Surface Pen compatibility was a smart addition

Because a dual-screen device can be made with traditional glass panels, it is much easier to include active touch compatibility. Although I would like to see Apple take a turn on this form factor at some point, stylus compatibility is the part I would most like the iPhone to have today.

I will never understand why Apple is so reluctant to do this for Pro iPhones, especially the Max version. The pencil does not need to be connected to or fitted to the phone. Leave it to Samsung and the note. Just make it work, and those who want to use one will carry it around and do it. I like having that option on the Duo, and it was smart of Microsoft to make their existing pen compatible.

This device is supposed to run some form of Windows

My biggest complaint about the Duo is simple. That’s Microsoft’s cowardice. Or maybe it was either laziness or apathy when it comes to Windows. Maybe my perception of this is a bit angular, but I have gotten tired of crushing MS and giving them a pass over the years.

As a lifelong desktop user, I wanted Microsoft to do its part and make Windows 8 something good that worked across multiple form factors. They failed. BAD. Then I got hope again when the rumors about Andromeda hovered around. Maybe Microsoft will FINALLY contact more than a second-rate experience on Windows. Maybe they could finally make a modern smartphone that harnessed the power of Windows. No.

Then there were rumors of a device with two screens and Windows 10 X that led to a Microsoft event last year. I was busy at work that day and could not follow the incident live. When I read that they unveiled a phone, I was very excited for a moment. Then I read that it would run Android, and I wanted to throw my iPhone through the windshield (note that I was not running at the time). This was Microsoft’s final failure in mobile and the final warning that they will probably never care about Windows again. What a disappointment.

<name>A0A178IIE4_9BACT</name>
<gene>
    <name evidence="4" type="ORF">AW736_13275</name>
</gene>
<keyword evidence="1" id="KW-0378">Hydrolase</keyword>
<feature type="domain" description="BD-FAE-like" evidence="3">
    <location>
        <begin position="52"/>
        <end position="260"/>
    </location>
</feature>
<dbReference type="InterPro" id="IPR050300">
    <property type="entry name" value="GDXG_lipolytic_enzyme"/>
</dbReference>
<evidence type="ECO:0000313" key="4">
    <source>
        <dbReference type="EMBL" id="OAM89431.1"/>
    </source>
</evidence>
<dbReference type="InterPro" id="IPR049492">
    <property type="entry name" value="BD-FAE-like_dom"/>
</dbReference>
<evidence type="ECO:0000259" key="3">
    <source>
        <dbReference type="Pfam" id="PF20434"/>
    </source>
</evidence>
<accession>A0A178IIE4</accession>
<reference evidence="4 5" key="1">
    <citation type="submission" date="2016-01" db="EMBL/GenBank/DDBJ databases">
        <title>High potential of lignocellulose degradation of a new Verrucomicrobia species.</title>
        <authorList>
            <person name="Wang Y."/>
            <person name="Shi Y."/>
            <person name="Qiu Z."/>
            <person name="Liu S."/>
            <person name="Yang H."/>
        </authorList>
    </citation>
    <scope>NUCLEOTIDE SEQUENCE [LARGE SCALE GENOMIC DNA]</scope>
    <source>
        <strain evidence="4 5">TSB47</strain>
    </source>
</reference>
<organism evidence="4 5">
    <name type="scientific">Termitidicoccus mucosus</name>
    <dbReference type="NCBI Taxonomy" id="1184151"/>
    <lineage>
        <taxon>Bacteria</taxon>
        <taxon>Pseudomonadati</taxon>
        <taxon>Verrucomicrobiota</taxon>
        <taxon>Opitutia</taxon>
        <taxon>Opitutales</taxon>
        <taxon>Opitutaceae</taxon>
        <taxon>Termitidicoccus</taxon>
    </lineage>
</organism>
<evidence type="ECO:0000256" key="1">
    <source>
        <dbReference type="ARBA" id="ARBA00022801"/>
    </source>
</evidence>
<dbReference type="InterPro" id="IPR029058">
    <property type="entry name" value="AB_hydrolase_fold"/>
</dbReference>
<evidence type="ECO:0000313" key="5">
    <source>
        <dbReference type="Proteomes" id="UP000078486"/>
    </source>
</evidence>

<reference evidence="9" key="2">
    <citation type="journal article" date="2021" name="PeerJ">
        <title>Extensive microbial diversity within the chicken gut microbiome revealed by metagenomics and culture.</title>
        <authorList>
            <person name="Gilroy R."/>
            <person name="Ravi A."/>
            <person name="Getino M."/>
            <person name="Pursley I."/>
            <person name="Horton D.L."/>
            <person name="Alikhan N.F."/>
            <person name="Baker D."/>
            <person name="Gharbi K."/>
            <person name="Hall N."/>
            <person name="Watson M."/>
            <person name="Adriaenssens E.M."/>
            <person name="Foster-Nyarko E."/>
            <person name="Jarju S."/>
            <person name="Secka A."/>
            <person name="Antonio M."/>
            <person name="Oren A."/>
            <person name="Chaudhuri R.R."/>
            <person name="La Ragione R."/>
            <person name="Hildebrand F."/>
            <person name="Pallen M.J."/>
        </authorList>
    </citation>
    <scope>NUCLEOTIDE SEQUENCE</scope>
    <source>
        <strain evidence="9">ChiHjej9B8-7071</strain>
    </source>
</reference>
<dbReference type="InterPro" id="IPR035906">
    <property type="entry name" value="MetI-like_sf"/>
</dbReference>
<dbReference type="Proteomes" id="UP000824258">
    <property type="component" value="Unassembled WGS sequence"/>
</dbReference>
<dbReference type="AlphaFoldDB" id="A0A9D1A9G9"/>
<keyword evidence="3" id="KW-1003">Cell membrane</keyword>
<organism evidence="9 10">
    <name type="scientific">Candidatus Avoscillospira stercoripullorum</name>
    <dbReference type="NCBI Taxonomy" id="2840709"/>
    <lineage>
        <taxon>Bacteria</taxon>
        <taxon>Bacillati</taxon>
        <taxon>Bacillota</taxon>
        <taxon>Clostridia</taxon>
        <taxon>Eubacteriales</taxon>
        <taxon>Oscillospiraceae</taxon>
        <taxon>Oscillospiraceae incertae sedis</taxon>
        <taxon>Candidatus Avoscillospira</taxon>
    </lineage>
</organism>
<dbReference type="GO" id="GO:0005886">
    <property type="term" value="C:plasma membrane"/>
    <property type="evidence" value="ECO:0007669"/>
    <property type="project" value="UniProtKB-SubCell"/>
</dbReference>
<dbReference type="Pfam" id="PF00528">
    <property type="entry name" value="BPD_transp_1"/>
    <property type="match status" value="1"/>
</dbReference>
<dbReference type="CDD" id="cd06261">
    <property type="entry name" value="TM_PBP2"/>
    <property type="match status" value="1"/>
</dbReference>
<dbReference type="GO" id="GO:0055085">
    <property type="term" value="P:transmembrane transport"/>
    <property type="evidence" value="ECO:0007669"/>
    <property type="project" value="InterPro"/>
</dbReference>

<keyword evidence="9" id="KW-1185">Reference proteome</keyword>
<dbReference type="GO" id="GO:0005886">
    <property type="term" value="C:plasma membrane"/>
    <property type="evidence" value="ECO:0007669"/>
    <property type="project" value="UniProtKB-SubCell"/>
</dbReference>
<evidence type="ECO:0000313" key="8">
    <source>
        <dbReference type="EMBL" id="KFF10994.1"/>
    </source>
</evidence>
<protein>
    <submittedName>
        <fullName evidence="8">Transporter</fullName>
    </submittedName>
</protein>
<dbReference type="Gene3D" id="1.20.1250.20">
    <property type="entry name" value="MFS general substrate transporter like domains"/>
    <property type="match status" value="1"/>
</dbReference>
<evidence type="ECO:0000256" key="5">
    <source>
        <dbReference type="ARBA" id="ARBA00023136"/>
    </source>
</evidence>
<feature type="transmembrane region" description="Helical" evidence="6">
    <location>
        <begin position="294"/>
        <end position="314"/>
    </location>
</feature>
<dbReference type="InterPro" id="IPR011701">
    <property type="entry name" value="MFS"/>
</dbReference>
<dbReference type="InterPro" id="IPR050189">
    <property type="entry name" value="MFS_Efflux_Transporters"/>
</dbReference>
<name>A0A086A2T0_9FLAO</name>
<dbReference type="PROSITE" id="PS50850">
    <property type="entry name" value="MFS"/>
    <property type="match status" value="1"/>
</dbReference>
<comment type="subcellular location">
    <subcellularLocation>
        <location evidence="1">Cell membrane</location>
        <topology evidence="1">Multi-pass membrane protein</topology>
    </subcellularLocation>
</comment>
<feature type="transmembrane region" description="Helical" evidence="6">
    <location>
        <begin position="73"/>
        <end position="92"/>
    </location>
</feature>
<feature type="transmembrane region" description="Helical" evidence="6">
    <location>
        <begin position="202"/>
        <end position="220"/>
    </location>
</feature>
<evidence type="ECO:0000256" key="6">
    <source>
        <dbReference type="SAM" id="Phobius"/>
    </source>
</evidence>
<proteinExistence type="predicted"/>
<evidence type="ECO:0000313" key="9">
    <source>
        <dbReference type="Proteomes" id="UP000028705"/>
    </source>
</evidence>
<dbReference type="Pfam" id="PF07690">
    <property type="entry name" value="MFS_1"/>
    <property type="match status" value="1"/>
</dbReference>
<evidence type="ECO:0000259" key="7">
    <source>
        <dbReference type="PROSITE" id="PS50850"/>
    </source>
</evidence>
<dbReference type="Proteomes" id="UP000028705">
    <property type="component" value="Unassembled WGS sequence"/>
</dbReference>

For the record, I do not hate Android. I just do not like it. Maybe I’m just put in my ways, but I’ve never enjoyed using this operating system, and I still do not. I’m not saying it’s bad or not in any way. Whatever the reason it just does not fit the way I do things too. Add that several apps and services that I use do not exist on the platform, and I just do not have much interest in it. If this device was running on Windows, it would be a different story. I would think more seriously about keeping it.

In my opinion, the choice of Android for Duo shows a great lack of vision on the part of Microsoft. It was literally the easy way out. Except it still sounds like it wasn’t particularly easy. Multiple articles and interviews suggest that Microsoft struggled to get the device optimized until after the hardware was in the hands of reviewers.

If this device was destined to be a battle to produce a boutique smartphone aimed at hardcore Microsoft users and fans, why not invest so much time and effort in their OWN PLATFORM? You know, the one that still sucks to use with touch and is in the middle of a transition to ARM. What better way to take on the challenges than with a dual-screen smartphone?

Instead, Microsoft did not do the hard work required, producing a device with at least as many compromises as benefits. As a Windows user and someone who is deeply embedded in several Microsoft services for work and home, I still have no compelling reason to keep Duo. I have heard the arguments and explanations, but they will never make sense to me.

The Surface Duo also undermines the hope I had that the Surface Neo would be a great device. At this point, I’m not sure there will all be any kind of unity. The fact that it has been delayed indefinitely and Windows 10 X has already been redesigned as something not dedicated to dual-screen devices gives me more reason to believe that Microsoft is not really committed to making Windows a better one. touch experience, or much better for that matter. Maybe they will get their ARM transition moving thanks to the 64-bit emulation that finally appears, but I think it works well when I see it.

All that being said, Duo’s interesting hardware means I’ll take a good, hard look at the Surface Neo if it ever comes. I can not say that I have much hope that Microsoft will get it right this time, but there is enough potential in a dual monitor device running an operating system that better suits my needs to at least give it a shot if MS will follow through next year.

Until then, I will continue to kick the tires on the Duo for a few more days. However, $ 1500 in taxes is way too much to pay for a device that is not good enough to be my daily smartphone and running an operating system I just do not like to use. It’s almost certainly on its way back to BestBuy soon.

However, if you have questions about it from an iPhone user perspective, feel free to ask in the comments below or @iPadInsightBlog on Twitter.



James Rogers

I am a Christian man and the father of three who live in the southeastern United States. I have worked as a programmer and project manager in the commercial and industrial automation industry for over 19 years, so I am practical in technology almost every day. However, my passion for technology is for mobile devices, especially Apple’s iOS and iPadOS hardware and software. My favorite is still the iPad.